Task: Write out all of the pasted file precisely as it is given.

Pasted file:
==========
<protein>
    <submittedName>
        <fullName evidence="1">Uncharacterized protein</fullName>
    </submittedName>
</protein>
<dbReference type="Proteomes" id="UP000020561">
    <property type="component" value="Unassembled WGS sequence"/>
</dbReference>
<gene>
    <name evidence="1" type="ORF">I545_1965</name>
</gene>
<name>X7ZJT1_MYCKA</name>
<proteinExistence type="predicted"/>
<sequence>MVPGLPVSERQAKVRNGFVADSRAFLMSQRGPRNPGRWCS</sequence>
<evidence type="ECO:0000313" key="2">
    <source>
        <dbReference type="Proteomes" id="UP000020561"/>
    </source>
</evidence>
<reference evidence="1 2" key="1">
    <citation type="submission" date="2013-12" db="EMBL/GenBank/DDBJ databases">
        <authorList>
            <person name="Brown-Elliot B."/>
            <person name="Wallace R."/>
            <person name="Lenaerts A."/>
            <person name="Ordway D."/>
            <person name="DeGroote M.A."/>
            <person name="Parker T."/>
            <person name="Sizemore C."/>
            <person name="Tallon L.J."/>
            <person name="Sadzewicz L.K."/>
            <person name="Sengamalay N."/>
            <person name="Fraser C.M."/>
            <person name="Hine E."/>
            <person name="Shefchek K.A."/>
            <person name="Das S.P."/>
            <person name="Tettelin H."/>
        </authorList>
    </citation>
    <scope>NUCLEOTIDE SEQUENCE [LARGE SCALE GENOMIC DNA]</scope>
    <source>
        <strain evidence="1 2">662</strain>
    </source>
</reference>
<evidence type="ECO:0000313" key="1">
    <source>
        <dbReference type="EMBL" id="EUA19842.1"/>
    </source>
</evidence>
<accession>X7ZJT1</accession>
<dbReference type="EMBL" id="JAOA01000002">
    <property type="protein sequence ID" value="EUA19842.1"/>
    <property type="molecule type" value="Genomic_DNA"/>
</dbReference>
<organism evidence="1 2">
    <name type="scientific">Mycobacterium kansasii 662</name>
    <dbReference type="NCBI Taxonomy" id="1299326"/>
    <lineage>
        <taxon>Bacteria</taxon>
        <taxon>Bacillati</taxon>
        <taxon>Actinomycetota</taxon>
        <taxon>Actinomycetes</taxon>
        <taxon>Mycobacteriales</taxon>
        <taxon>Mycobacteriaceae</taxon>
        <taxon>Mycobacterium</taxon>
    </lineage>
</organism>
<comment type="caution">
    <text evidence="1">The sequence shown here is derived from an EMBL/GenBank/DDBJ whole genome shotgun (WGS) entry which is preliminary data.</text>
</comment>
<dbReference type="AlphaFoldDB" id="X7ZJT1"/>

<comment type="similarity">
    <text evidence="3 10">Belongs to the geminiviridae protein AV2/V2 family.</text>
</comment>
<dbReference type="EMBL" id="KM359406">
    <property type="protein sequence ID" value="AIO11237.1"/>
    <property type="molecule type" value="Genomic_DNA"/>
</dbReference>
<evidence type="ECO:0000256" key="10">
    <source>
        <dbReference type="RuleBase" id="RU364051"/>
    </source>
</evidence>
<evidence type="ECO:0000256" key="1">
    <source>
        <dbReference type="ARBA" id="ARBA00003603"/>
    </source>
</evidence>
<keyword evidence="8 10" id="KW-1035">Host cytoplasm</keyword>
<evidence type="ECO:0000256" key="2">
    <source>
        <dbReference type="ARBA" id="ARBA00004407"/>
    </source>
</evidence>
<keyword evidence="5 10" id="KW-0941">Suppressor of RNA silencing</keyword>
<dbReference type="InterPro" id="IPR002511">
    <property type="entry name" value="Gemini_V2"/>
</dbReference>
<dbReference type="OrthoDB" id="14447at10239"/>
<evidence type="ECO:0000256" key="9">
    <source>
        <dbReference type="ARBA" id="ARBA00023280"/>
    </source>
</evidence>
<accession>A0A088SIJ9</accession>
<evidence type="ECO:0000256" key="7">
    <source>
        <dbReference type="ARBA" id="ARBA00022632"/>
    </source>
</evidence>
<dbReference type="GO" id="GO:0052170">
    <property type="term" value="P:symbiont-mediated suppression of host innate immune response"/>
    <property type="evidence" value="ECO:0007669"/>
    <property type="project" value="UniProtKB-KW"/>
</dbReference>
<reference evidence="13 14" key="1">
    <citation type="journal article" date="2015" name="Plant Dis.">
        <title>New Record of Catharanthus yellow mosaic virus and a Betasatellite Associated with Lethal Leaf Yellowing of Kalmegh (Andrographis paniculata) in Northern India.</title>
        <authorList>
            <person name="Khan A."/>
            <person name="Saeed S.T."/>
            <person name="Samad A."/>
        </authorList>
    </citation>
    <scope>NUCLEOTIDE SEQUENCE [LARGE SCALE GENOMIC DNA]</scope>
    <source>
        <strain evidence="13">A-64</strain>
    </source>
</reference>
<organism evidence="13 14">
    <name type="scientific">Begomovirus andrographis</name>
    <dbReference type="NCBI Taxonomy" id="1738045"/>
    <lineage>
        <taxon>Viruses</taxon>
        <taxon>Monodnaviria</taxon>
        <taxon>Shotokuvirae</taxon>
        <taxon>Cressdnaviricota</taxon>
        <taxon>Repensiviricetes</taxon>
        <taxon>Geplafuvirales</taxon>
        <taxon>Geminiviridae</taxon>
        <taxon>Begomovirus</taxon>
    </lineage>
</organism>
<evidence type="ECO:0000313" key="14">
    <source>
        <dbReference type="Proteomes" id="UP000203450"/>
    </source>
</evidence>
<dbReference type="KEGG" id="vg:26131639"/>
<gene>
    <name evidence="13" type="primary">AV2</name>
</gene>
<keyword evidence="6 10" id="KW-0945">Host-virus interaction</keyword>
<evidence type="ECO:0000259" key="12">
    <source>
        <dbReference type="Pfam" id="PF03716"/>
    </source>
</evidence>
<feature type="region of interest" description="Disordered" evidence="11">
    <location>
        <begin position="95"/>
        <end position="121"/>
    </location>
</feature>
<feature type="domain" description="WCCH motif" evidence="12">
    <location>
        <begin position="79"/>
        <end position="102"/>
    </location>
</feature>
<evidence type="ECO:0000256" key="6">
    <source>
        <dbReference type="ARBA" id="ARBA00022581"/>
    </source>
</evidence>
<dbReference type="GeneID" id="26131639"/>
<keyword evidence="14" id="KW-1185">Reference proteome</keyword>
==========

<protein>
    <submittedName>
        <fullName evidence="1">Uncharacterized protein</fullName>
    </submittedName>
</protein>
<dbReference type="Proteomes" id="UP000020561">
    <property type="component" value="Unassembled WGS sequence"/>
</dbReference>
<gene>
    <name evidence="1" type="ORF">I545_1965</name>
</gene>
<name>X7ZJT1_MYCKA</name>
<proteinExistence type="predicted"/>
<sequence>MVPGLPVSERQAKVRNGFVADSRAFLMSQRGPRNPGRWCS</sequence>
<evidence type="ECO:0000313" key="2">
    <source>
        <dbReference type="Proteomes" id="UP000020561"/>
    </source>
</evidence>
<reference evidence="1 2" key="1">
    <citation type="submission" date="2013-12" db="EMBL/GenBank/DDBJ databases">
        <authorList>
            <person name="Brown-Elliot B."/>
            <person name="Wallace R."/>
            <person name="Lenaerts A."/>
            <person name="Ordway D."/>
            <person name="DeGroote M.A."/>
            <person name="Parker T."/>
            <person name="Sizemore C."/>
            <person name="Tallon L.J."/>
            <person name="Sadzewicz L.K."/>
            <person name="Sengamalay N."/>
            <person name="Fraser C.M."/>
            <person name="Hine E."/>
            <person name="Shefchek K.A."/>
            <person name="Das S.P."/>
            <person name="Tettelin H."/>
        </authorList>
    </citation>
    <scope>NUCLEOTIDE SEQUENCE [LARGE SCALE GENOMIC DNA]</scope>
    <source>
        <strain evidence="1 2">662</strain>
    </source>
</reference>
<evidence type="ECO:0000313" key="1">
    <source>
        <dbReference type="EMBL" id="EUA19842.1"/>
    </source>
</evidence>
<accession>X7ZJT1</accession>
<dbReference type="EMBL" id="JAOA01000002">
    <property type="protein sequence ID" value="EUA19842.1"/>
    <property type="molecule type" value="Genomic_DNA"/>
</dbReference>
<organism evidence="1 2">
    <name type="scientific">Mycobacterium kansasii 662</name>
    <dbReference type="NCBI Taxonomy" id="1299326"/>
    <lineage>
        <taxon>Bacteria</taxon>
        <taxon>Bacillati</taxon>
        <taxon>Actinomycetota</taxon>
        <taxon>Actinomycetes</taxon>
        <taxon>Mycobacteriales</taxon>
        <taxon>Mycobacteriaceae</taxon>
        <taxon>Mycobacterium</taxon>
    </lineage>
</organism>
<comment type="caution">
    <text evidence="1">The sequence shown here is derived from an EMBL/GenBank/DDBJ whole genome shotgun (WGS) entry which is preliminary data.</text>
</comment>
<dbReference type="AlphaFoldDB" id="X7ZJT1"/>

<comment type="similarity">
    <text evidence="3 10">Belongs to the geminiviridae protein AV2/V2 family.</text>
</comment>
<dbReference type="EMBL" id="KM359406">
    <property type="protein sequence ID" value="AIO11237.1"/>
    <property type="molecule type" value="Genomic_DNA"/>
</dbReference>
<evidence type="ECO:0000256" key="10">
    <source>
        <dbReference type="RuleBase" id="RU364051"/>
    </source>
</evidence>
<evidence type="ECO:0000256" key="1">
    <source>
        <dbReference type="ARBA" id="ARBA00003603"/>
    </source>
</evidence>
<keyword evidence="8 10" id="KW-1035">Host cytoplasm</keyword>
<evidence type="ECO:0000256" key="2">
    <source>
        <dbReference type="ARBA" id="ARBA00004407"/>
    </source>
</evidence>
<keyword evidence="5 10" id="KW-0941">Suppressor of RNA silencing</keyword>
<dbReference type="InterPro" id="IPR002511">
    <property type="entry name" value="Gemini_V2"/>
</dbReference>
<dbReference type="OrthoDB" id="14447at10239"/>
<evidence type="ECO:0000256" key="9">
    <source>
        <dbReference type="ARBA" id="ARBA00023280"/>
    </source>
</evidence>
<accession>A0A088SIJ9</accession>
<evidence type="ECO:0000256" key="7">
    <source>
        <dbReference type="ARBA" id="ARBA00022632"/>
    </source>
</evidence>
<dbReference type="GO" id="GO:0052170">
    <property type="term" value="P:symbiont-mediated suppression of host innate immune response"/>
    <property type="evidence" value="ECO:0007669"/>
    <property type="project" value="UniProtKB-KW"/>
</dbReference>
<reference evidence="13 14" key="1">
    <citation type="journal article" date="2015" name="Plant Dis.">
        <title>New Record of Catharanthus yellow mosaic virus and a Betasatellite Associated with Lethal Leaf Yellowing of Kalmegh (Andrographis paniculata) in Northern India.</title>
        <authorList>
            <person name="Khan A."/>
            <person name="Saeed S.T."/>
            <person name="Samad A."/>
        </authorList>
    </citation>
    <scope>NUCLEOTIDE SEQUENCE [LARGE SCALE GENOMIC DNA]</scope>
    <source>
        <strain evidence="13">A-64</strain>
    </source>
</reference>
<organism evidence="13 14">
    <name type="scientific">Begomovirus andrographis</name>
    <dbReference type="NCBI Taxonomy" id="1738045"/>
    <lineage>
        <taxon>Viruses</taxon>
        <taxon>Monodnaviria</taxon>
        <taxon>Shotokuvirae</taxon>
        <taxon>Cressdnaviricota</taxon>
        <taxon>Repensiviricetes</taxon>
        <taxon>Geplafuvirales</taxon>
        <taxon>Geminiviridae</taxon>
        <taxon>Begomovirus</taxon>
    </lineage>
</organism>
<evidence type="ECO:0000313" key="14">
    <source>
        <dbReference type="Proteomes" id="UP000203450"/>
    </source>
</evidence>
<dbReference type="KEGG" id="vg:26131639"/>
<gene>
    <name evidence="13" type="primary">AV2</name>
</gene>
<keyword evidence="6 10" id="KW-0945">Host-virus interaction</keyword>
<evidence type="ECO:0000259" key="12">
    <source>
        <dbReference type="Pfam" id="PF03716"/>
    </source>
</evidence>
<feature type="region of interest" description="Disordered" evidence="11">
    <location>
        <begin position="95"/>
        <end position="121"/>
    </location>
</feature>
<feature type="domain" description="WCCH motif" evidence="12">
    <location>
        <begin position="79"/>
        <end position="102"/>
    </location>
</feature>
<evidence type="ECO:0000256" key="6">
    <source>
        <dbReference type="ARBA" id="ARBA00022581"/>
    </source>
</evidence>
<dbReference type="GeneID" id="26131639"/>
<keyword evidence="14" id="KW-1185">Reference proteome</keyword>